1. Definition of stress :

Stress may be defined as the degree of force or loudness with which a sound or syllable is articulated.

Stress can be classified as word stress and sentence stress.

  1. Word stress:

In every  English word of two or more syllables at least one syllable should be articulated with more force or loudness than the rest, we call this phenomenon word stress.

  1. Types of Word Stress :

It is possible to distinguish many levels of stress, but from the practical point of

view, it is sufficient to  distinguish three principal kinds:

(1) Primary stress —-heavily stressed , usu. Marked with a vertical stroke on the upper left hand  corner of a syllable carrying the stress.

(2) Secondary stress —-stressed but subordinate to the primary stress , usu. marked with a vertical stroke  on the lower left hand corner of a syllable concerned, as in  |contri|bution.

(3) Double stress /even stress—-Certain English words have double stress or even stress. Double stress can be marked by a high vertical stroke  before

each of the stressed syllables, as in   |fif|teen,     |Ber|lin.

There are two very important rules about word stress:

  1. One word, one stress. (One word cannot have two stresses. So if you hear two stresses, you have heard two words, not one word.)
  2. The stress is always on a vowel.

Why is Word Stress Important?

Word stress is not used in all languages. Some languages, Japanese or French for example, pronounce each syllable with eq-ual em-pha-sis.

Other languages, English for example, use word stress.

Word stress is not an optional extra that you can add to the English language if you want. It is part of the language! English speakers use word stress to communicate rapidly and accurately, even in difficult conditions. If, for example, you do not hear a word clearly, you can still understand the word because of the position of the stress.

Think again about the two words photograph and photographer. Now imagine that you are speaking to somebody by telephone over a very bad line. You cannot hear clearly. In fact, you hear only the first two syllables of one of these words, photo…Which word is it, photograph or photographer? Of course, with word stress you will know immediately which word it is because in reality you will hear either PHOto… orphoTO… So without hearing the whole word, you probably know what the word is (PHOto…graph or phoTO…grapher). It’s magic! (Of course, you also have the ‘context’ of your conversation to help you.)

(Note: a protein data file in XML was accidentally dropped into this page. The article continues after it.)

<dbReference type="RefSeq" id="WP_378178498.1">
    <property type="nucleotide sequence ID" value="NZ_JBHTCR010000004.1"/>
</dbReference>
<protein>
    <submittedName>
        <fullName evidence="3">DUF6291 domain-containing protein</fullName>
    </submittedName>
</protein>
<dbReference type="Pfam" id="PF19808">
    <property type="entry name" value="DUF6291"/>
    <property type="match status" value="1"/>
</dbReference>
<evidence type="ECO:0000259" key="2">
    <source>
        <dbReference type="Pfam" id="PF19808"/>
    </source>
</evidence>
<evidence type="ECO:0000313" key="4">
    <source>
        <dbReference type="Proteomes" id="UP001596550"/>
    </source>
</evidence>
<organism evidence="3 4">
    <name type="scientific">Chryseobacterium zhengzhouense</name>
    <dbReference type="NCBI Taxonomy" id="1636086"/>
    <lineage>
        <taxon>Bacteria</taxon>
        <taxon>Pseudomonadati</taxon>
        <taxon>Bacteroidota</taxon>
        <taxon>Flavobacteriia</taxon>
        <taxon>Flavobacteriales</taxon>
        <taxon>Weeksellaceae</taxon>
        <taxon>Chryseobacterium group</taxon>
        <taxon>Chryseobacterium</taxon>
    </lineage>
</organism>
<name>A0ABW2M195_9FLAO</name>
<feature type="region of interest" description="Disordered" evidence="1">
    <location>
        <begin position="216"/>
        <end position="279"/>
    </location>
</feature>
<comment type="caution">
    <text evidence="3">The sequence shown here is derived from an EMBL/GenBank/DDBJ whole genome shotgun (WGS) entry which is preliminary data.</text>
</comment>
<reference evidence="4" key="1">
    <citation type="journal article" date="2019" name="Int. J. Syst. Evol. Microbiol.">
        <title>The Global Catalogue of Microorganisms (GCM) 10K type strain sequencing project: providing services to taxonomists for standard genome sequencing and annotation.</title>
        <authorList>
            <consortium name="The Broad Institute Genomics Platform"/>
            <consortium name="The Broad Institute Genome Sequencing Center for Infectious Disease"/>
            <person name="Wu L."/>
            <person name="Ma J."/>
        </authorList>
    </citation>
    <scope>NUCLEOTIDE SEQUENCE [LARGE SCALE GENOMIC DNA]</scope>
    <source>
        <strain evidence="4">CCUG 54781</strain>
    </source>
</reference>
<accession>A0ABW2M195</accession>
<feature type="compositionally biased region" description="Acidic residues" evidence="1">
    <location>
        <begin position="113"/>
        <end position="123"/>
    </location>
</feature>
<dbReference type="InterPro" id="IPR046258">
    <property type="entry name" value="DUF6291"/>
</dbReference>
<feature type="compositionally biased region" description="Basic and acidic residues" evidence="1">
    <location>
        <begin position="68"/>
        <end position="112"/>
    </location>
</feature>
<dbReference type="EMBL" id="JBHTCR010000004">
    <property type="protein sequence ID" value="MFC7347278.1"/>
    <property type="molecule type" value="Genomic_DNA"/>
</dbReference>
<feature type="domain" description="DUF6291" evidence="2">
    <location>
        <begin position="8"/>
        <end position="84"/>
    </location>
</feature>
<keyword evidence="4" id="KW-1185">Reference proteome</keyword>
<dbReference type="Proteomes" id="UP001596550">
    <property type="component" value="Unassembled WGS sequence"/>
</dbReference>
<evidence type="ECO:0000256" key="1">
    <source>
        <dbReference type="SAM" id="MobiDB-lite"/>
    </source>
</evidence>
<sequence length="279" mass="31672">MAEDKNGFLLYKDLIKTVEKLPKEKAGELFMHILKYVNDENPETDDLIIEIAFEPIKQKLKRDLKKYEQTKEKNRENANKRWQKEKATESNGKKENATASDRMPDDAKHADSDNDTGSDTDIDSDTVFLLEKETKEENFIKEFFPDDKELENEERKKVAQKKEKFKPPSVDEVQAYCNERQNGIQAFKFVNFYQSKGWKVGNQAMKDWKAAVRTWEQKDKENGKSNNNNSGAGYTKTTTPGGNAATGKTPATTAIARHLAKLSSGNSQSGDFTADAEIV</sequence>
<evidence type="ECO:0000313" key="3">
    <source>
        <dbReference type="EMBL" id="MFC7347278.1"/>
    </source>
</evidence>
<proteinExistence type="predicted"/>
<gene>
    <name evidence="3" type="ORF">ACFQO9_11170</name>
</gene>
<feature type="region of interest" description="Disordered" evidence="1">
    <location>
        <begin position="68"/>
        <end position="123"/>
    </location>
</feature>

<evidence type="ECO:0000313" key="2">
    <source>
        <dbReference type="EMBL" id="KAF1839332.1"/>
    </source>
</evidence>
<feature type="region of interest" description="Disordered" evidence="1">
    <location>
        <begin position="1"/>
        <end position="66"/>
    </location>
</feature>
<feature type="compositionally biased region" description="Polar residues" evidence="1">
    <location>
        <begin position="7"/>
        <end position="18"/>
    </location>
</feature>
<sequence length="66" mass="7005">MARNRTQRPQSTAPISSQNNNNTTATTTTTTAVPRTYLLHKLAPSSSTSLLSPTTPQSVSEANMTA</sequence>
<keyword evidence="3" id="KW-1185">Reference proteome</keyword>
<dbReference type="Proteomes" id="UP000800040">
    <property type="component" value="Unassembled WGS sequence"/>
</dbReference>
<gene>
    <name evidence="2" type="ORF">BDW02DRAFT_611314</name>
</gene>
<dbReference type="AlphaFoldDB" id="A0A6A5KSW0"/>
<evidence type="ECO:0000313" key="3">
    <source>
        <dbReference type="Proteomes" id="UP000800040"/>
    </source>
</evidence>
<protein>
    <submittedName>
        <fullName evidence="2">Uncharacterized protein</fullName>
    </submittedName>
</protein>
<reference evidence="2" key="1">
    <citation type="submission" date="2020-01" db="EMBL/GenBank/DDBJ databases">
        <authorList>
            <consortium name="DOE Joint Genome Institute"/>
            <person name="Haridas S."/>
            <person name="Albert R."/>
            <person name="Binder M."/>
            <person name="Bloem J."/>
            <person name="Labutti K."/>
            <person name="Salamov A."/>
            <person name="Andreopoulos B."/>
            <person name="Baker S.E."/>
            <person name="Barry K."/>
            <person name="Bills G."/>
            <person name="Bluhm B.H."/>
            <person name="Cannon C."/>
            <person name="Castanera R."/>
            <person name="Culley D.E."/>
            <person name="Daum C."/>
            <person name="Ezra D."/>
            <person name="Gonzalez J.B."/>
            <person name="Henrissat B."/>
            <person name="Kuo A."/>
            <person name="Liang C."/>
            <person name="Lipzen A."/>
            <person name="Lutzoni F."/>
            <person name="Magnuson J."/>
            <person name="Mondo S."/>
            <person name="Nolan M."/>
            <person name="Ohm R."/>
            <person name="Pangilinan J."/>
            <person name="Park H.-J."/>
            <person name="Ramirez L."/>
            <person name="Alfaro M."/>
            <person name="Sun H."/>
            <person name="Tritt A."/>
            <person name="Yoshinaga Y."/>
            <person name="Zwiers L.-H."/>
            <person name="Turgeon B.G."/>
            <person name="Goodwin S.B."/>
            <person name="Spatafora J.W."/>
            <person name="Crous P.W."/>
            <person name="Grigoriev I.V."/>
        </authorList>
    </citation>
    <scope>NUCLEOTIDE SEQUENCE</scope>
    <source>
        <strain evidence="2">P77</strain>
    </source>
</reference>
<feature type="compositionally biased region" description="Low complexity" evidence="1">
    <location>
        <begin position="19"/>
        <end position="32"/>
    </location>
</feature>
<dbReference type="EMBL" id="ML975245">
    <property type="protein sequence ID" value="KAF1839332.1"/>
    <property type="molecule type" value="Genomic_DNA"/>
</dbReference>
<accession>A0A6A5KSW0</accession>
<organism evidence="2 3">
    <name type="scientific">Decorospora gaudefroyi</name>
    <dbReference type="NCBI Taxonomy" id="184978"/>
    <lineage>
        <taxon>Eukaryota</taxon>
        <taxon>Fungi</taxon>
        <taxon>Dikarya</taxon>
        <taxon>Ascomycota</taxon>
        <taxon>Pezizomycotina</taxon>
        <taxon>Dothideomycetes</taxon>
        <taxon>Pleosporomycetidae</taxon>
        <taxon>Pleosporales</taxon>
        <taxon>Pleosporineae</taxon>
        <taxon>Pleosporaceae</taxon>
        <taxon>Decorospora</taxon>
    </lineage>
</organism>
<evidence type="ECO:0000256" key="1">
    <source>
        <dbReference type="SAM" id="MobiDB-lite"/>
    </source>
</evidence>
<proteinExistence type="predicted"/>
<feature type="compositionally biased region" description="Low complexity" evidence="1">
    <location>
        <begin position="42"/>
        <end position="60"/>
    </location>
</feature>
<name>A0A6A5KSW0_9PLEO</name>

This is a simple example of how word stress helps us understand English. There are many, many other examples, because we use word stress all the time, without thinking about it.

Where do I Put Word Stress?

There are some rules about which syllable to stress. But…the rules are rather complicated! Probably the best way to learn is from experience. Listen carefully to spoken English and try to develop a feeling for the “music” of the language.

When you learn a new word, you should also learn its stress pattern. If you keep a vocabulary book, make a note to show which syllable is stressed. If you do not know, you can look in a dictionary. All dictionaries give the phonetic spelling of a word. This is where they show which syllable is stressed, usually with an apostrophe (‘) justbefore or just after the stressed syllable. (The notes at the front of the dictionary will explain the system used.) Look at (and listen to) this example for the wordplastic. There are 2 syllables. Syllable #1 is stressed.

example phonetic spelling:
dictionary A
phonetic spelling:
dictionary B
/plæs’tIk/ /’plæs tIk/

Rules of Word Stress in English

There are two very simple rules about word stress:

  1. One word has only one stress. (One word cannot have two stresses. If you hear two stresses, you hear two words. Two stresses cannot be one word. It is true that there can be a “secondary” stress in some words. But a secondary stress is much smaller than the main [primary] stress, and is only used in long words.)
  2. We can only stress vowels, not consonants.

Here are some more, rather complicated, rules that can help you understand where to put the stress. But do not rely on them too much, because there are many exceptions. It is better to try to “feel” the music of the language and to add the stress naturally.

1 Stress on first syllable

rule example
Most 2-syllable nouns EXport, CHIna, TAble
Most 2-syllable adjectives SLENder, CLEVer, HAPpy

2 Stress on last syllable

rule example
Most 2-syllable verbs to preSENT, to exPORT, to deCIDE, to beGIN

How to pronounce word stress?